Oh to keep this thread on topic, her is a pic...

Camping on the edge of Bryce's Gorge...

https://farm7.staticflickr.com/6048/...043f3f4c_b.jpg

DP1S SDIM1007 by rpo83, on Flickr

Cheers

Steve

Obviously you don't sleep walk. :rotfl::rotfl:

I envy people who have got out there and seen our countryside.

Ratbag 4th June 2014 07:58 AM

^ Same thought occurred to me too, Peter .. :lol:.

And yes, I am also envious. So much to see, so little time ...

havachat 4th June 2014 09:11 AM

Quote:

Originally Posted by Ratbag (Post 75698)

And yes, I am also envious. So much to see, so little time ...

That must be why photography was invented. So others can share their experiences!

rpo83 5th June 2014 06:16 AM

Thanks guys,

and no i don't sleepwalk subyroo..:ebiggrin:

Here is a great webpage giving tips for Seascape photography, it covers filters and shutter speed as well as good composition advice, well worth a read, just imagine moving the driftwood away and parking your Forester in the foreground :biggrin:

http://digital-photography-school.co...tography-tips/

Cheers

Steve

XA-Coupe 5th June 2014 10:17 AM

1 Attachment(s)
Long exposures and cars are your friend. One I did back when I had the XR8

rpo83 8th June 2014 01:57 AM

Here is a great article on Panorama's, it uses Photoshop as the stitcher but if you don't have Photoshop, there are some great free Panorama programs available.

http://www.luminous-landscape.com/es...anoramas.shtml

The big benefit of shooting panoramas is that you can use a long focal length lens to zoom in on your subject, then the stitching of adjacent images restores your field of view to capture a wide scene.

Hugin, is a great free program...http://hugin.sourceforge.net/

Here is a shot of Wilpena Pound that i shot as a Panorama, it was a 6 shot horizontal pano, i held my camera in portrait position...

https://farm2.staticflickr.com/1340/...d1275069_b.jpg

Razorback @ Wilpena Pound by rpo83, on Flickr

Cheers

Steve

Musafir 7th July 2014 11:42 PM

Quote:

Originally Posted by rpo83 (Post 75664)

Some great photos there Steve. Glad to see a fellow rider.

I recently did an outback trip in the Forester, was constantly thinking about doing the trip again on the bike. Someday..

Keep the photos coming!

Musafir 7th July 2014 11:50 PM

For those who are interested in buying a ND filter, found a cheap one on eBay (item number:151307221687). Have not had a chance to test it properly (only two test shots) but for this price, you can't go wrong.

And I second digital-photography-school, a great resource to learn and improve your photography.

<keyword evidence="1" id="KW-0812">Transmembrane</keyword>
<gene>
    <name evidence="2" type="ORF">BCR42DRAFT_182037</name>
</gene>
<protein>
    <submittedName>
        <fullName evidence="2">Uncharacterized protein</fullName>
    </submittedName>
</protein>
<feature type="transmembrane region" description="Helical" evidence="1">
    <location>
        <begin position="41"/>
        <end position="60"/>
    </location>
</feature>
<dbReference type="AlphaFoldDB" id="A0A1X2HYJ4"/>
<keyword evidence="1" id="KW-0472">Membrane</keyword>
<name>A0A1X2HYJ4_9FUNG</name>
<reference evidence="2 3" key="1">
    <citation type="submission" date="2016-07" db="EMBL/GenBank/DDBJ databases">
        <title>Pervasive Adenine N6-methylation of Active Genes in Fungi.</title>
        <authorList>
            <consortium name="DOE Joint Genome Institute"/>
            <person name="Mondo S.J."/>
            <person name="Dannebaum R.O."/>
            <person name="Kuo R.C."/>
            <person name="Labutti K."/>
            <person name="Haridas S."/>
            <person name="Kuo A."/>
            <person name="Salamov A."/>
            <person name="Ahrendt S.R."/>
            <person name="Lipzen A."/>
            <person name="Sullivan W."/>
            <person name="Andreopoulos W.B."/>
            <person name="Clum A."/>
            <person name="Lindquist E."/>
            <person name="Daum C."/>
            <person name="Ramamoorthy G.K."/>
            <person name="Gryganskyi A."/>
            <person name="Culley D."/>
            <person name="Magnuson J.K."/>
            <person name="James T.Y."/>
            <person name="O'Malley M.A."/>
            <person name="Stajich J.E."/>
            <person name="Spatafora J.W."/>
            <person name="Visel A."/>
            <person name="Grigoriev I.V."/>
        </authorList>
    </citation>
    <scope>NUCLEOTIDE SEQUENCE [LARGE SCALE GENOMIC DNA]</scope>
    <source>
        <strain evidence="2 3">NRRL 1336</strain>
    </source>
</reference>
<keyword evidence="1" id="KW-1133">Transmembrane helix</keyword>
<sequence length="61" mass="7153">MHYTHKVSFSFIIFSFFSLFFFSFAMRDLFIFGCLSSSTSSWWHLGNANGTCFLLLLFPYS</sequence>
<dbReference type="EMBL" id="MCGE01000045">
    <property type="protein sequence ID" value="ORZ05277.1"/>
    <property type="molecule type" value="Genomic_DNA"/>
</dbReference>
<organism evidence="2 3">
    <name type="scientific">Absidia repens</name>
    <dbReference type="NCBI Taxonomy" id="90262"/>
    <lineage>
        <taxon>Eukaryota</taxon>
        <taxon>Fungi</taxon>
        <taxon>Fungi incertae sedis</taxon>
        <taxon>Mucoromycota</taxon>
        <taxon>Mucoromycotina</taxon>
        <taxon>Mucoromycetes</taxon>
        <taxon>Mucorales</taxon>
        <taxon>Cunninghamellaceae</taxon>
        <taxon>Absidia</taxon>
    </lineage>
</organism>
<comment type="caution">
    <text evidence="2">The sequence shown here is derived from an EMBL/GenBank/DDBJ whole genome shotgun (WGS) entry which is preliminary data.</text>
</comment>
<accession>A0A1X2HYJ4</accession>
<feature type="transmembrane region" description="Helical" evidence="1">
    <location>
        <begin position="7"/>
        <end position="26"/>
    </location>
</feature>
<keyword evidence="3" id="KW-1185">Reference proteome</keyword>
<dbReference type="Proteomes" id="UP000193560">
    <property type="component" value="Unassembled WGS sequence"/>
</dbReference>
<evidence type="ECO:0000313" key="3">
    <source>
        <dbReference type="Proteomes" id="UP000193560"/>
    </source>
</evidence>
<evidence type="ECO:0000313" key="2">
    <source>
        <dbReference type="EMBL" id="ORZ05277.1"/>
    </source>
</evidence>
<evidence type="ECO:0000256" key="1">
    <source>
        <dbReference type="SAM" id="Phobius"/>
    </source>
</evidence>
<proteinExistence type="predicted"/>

oscaroo 18th July 2014 09:21 AM

Oh a photography thread. Yay.
I too like taking photos. I have a whole bunch of gear. So if anyone wants questions answered regarding:
- Magic Latern
- Canon 6d
- canon 8-15mm L fisheye
- canon 70-300L
- canon 24-105, 50 f1.4/1.8, 100 f2,
- sigma 8-16mm

then i'm your man :)

In regards to ebay filters, i once bought one that wouldn't thread-on properly, and another that had the glass cracked, and when they finally sent me a good one it had a lot of internal reflection issues; I once also bought a cheap polariser, and it cracked easily and didn't polarise as much as a canon one. So .. really, you do get what you pay for. :(

Ratbag 18th July 2014 10:20 AM

^ Gidday Oscar

I only use Hoya HMC/Pro UV filters, and Marumi DHG Circular PL(D) polarising filters.

The Hoya score best, or as good as, the best and cheaper, in testing. The CP tests on Lenstip (?) reckon that the 'higher grade' Marumi is better, but their test shots show otherwise, to my eye. Hoya do not score all that well for CP filters, even though right at the top for clear/UV/haze filters.

Some people won't use filters at all, but I have never damaged the front element of any lens while cleaning the filter ... :iconwink: :lol: :rotfl:.

I do prefer a different brand of system camera, particularly for their lenses.

Many of the photos I post here are taken with my 5 MPx Blackberry phone camera. For documentary purposes, it's hard to beat a reasonably respectable phone cam, IMHO.

I have a large format Epson printer, and I use this to print fairly large (17x22") from my digital system cameras.

oscaroo 18th July 2014 10:37 AM

Gday Ratbag.
Yeah, if you stick to reputable brands you'll be fine. I was buying a < $10 filter off ebay :/

I use filters and hoods where I can. The fisheye, clearly gets neither.
Whoa blackberry! And I thought I was a rebel with a windowsphone nokia and a saab (and also a subaru xv). I do use my phone for 360deg photos.

I have tried printing some photos i editted on the computer. Sadly, my calibrated laptop screen produces great looking photos that my $90 printer can't print. :(..